We started with a travel agent, who recommended an island and some resort. This was '98 or '99, and I thought I'd use the Internet to find out more. I found a whole lot of websites that would help me book a reservation at this hotel, but nothing that would tell me whether the hotel was any good or not for what I was looking for. " (p. 361) Just like in the case of Mike Ramsays startup, Stephen Kaufer's initial business idea was different from what the company turned out to be in the end. "When we started TripAdvisor, the notion was TripAdvisor. om was actually Just going to be our demo site, because we never planned to appeal directly to end users. We were going to be selling this rich database to travel portals, online travel sites. They would be querying ur database to find the best information and surfacing it to their users, and there would be a little ,Powered by TripAdvisor. ' " (p. 364) Again this can be related to the corridor principle as described in the text book. Stephen Kaufer had no experience in the traveling industry or creating a search engine. However he could contribute his knowledge about starting up a company. Because I had started a few companies before... " (p. 362) Furthermore although he came up with the basic idea by himself he can be considered a network entrepreneur, as he assembled a team of founders to start his company. ... and started to assemble friends that I had worked with before who might be interested in starting an Internet company to build the best travel search engine out there... " (p. 362) What I found particularly interesting about these interviews is that in both cases the original business idea was very different from the business the startup ended up turning into.
It is very surprising to me that they were able to get funding without a clear revenue stream and business model. Even though they had gotten funding for something else they changed their idea and business model to adjust to the newly ound insights. Both entrepreneurs, Mike Ramsay and Stephen Kaufers, showed great flexibility and the ability to evolve from the original idea to a functioning business model. Kaufer even points this out in his interview: mfou can't get too attached to your vision in a startup, because things may change.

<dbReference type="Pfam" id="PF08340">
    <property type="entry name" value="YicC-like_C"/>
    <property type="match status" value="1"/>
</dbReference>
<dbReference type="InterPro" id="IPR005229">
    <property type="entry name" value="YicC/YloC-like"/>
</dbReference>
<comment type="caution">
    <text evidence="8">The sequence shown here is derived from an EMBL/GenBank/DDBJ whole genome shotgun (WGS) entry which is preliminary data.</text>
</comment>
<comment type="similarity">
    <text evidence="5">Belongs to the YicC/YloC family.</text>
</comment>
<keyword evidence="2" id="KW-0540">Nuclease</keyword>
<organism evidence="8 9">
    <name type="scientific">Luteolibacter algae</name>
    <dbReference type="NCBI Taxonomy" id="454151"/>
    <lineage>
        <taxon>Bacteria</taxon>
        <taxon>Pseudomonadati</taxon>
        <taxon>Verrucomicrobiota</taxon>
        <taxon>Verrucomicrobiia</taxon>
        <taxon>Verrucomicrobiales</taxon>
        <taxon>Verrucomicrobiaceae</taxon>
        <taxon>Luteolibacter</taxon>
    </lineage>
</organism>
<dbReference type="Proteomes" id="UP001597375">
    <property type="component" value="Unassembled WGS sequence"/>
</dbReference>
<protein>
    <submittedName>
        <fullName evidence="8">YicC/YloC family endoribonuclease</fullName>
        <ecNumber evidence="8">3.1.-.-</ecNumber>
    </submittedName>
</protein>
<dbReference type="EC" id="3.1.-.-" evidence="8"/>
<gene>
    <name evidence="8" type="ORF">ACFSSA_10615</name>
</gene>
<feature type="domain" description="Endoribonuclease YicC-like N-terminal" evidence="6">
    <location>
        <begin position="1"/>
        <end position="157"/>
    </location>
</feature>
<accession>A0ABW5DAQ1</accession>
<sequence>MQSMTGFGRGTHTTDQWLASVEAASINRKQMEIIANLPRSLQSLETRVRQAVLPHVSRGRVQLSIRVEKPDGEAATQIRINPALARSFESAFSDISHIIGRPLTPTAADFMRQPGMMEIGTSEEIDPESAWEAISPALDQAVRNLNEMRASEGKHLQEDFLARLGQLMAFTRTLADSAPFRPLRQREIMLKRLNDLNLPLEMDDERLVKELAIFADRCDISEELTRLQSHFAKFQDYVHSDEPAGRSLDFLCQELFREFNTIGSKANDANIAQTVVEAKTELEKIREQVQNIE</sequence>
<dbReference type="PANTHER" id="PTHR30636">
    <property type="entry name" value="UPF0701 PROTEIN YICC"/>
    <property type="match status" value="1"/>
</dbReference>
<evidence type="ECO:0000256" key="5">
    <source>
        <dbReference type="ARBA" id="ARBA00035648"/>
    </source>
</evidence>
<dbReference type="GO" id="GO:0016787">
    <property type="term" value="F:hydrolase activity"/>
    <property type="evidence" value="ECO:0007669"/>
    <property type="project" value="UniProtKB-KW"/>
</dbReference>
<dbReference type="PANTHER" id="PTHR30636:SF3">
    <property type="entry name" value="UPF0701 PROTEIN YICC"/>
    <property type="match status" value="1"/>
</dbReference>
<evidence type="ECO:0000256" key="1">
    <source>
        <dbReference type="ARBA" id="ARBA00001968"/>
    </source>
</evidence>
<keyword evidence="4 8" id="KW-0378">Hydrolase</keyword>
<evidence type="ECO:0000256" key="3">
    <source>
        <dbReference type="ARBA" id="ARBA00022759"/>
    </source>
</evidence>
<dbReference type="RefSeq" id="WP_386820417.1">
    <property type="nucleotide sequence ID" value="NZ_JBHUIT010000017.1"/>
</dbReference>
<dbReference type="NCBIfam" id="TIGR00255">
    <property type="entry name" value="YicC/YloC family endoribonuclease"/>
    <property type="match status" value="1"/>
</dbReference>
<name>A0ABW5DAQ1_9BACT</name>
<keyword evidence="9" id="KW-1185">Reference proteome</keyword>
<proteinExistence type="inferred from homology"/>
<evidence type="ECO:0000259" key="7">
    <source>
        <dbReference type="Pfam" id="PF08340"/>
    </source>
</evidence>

It's not a sign of failure to change your vision" (p. 372) Creating a new venture team poses a challenge to every startup. The entrepreneurs who launch and start the venture have an important role to play in shaping the firm's business concept. The way a new venture is build sends an important message to nvestors. Some founders like the feeling of control and are reluctant to involve themselves with partners or hire manager who are more experienced than they are. (Rich vs King) New ventures have a high propensity to fail, which is partly due to the liability of new roles.
The size of the founding team and the quality of the founders are the two most important issues in this matter. Teams have an advantage over sole entrepreneurs and bring more talent, resources, ideas and professional contacts to a new venture. However work habits, tolerances for risk, levels of passion for the usiness, ideas on how the business should be run can greatly differ among partners. Ideally the founding team is heterogeneous rather than homogeneous, meaning that their area of expertise and their abilities are diverse rather than similar or overlapping.
Different points of view about technology, hiring decisions, competitive tactics and other important activities generates debate and constructive conflict, reducing the likelihood of making a decision without airing alternative points of view. Founding teams larger than 4 people is typically too large and therefore ausing communication problems. Three common pitfalls include team members not getting along, a lack of hierarchy or the same area of expertise of the founders.
Three important qualities founders should have are prior entrepreneurial experience, relevant industry experience and a network. It is essential that every team member makes a valuable contribution to the team. Kaufer and Ramsay both talk about their founding team and the hiring process they went trough with their startup. Kaufer, as an engineer, recognized that he needed a cofounder with a business background. ??l was introduced by a friend to another cofounder, Langley Steinert, on the business, marketing, business development, financing side of things.
So the two of us kind of took up the project as, (... ) Langley had the business development experience and connections to sell and market it. Because I had started a few companies before, I knew it was important to have the right combination of skills and interests amongst the founders. We assembled four initial founders of the company and got our first round of funding in February of 2000. " (p. 362) He also tates that this aspect is important from an investor's perspective: "We never would have succeeded without Langley on the team.